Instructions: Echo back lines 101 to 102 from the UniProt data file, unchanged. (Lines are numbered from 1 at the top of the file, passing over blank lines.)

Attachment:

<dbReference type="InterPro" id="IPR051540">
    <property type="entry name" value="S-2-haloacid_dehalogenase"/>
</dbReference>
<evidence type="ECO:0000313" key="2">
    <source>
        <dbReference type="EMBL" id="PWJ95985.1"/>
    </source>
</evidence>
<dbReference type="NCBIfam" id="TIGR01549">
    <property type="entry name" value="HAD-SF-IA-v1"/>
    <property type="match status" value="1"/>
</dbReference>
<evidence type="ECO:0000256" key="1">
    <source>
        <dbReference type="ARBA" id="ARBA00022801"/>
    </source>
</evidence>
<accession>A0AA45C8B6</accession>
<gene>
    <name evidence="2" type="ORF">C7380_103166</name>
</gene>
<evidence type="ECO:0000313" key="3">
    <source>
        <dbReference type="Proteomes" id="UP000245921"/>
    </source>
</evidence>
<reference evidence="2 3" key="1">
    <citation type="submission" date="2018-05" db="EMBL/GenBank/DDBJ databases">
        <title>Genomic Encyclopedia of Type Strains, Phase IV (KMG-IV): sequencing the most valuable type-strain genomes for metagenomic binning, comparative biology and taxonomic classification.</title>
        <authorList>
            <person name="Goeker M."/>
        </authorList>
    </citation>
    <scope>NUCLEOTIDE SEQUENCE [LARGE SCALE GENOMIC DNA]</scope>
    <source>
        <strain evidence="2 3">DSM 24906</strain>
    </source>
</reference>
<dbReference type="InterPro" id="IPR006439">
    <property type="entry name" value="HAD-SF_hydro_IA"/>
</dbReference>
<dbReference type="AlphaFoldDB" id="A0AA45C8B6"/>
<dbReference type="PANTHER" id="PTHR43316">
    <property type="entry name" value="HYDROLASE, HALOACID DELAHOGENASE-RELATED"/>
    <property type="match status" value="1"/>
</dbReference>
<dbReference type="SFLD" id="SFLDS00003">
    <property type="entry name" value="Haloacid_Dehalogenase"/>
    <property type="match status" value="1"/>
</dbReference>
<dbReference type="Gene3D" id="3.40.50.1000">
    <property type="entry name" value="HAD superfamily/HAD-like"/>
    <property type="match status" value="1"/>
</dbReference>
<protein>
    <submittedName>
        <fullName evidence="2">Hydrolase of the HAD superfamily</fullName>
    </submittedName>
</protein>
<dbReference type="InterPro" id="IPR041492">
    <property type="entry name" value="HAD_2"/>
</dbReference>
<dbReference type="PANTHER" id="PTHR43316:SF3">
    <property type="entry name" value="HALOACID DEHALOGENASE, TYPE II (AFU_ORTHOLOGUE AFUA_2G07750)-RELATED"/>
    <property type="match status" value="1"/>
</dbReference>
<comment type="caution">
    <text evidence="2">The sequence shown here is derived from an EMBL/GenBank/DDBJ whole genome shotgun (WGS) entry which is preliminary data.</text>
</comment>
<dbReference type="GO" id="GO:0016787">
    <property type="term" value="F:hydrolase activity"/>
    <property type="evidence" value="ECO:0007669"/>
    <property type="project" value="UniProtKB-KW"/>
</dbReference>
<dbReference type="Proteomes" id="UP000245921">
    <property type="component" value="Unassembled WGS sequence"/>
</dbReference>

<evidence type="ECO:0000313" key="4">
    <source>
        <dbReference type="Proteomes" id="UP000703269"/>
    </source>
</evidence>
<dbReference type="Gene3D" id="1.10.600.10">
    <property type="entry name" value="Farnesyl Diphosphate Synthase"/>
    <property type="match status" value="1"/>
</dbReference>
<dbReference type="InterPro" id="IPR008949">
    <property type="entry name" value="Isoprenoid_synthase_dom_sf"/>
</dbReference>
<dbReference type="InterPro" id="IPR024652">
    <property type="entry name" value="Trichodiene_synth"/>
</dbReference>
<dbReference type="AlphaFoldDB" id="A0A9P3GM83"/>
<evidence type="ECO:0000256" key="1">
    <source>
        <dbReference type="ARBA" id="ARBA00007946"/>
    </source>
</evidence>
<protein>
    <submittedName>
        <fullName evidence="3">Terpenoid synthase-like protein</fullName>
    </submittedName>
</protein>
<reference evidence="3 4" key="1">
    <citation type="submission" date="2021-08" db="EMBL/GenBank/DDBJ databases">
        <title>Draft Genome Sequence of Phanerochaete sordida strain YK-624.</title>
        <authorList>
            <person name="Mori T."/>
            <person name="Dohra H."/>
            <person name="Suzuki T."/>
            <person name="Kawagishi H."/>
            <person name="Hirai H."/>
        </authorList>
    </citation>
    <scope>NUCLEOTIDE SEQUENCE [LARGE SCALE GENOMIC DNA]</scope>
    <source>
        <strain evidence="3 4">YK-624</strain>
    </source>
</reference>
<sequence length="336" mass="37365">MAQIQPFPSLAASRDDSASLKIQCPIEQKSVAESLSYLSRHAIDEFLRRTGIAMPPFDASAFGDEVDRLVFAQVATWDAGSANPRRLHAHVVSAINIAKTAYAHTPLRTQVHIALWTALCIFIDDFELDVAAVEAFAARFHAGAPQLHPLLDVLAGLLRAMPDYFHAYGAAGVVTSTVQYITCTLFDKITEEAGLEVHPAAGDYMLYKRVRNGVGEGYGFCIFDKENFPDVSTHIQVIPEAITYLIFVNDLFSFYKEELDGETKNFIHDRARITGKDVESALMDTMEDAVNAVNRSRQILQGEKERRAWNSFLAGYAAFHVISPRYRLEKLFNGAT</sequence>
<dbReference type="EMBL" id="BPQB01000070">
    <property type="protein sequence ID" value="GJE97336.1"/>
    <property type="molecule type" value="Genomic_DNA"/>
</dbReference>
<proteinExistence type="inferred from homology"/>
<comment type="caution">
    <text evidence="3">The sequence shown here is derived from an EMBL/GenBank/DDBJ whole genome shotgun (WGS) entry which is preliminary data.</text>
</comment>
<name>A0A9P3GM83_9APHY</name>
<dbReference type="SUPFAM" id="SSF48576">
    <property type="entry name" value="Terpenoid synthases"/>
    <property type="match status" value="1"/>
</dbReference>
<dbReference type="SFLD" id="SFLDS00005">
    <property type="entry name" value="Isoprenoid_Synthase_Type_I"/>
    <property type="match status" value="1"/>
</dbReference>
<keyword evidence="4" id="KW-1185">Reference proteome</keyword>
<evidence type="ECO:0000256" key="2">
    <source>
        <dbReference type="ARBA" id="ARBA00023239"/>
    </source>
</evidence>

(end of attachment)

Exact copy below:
        <fullName evidence="3">Terpenoid synthase-like protein</fullName>
    </submittedName>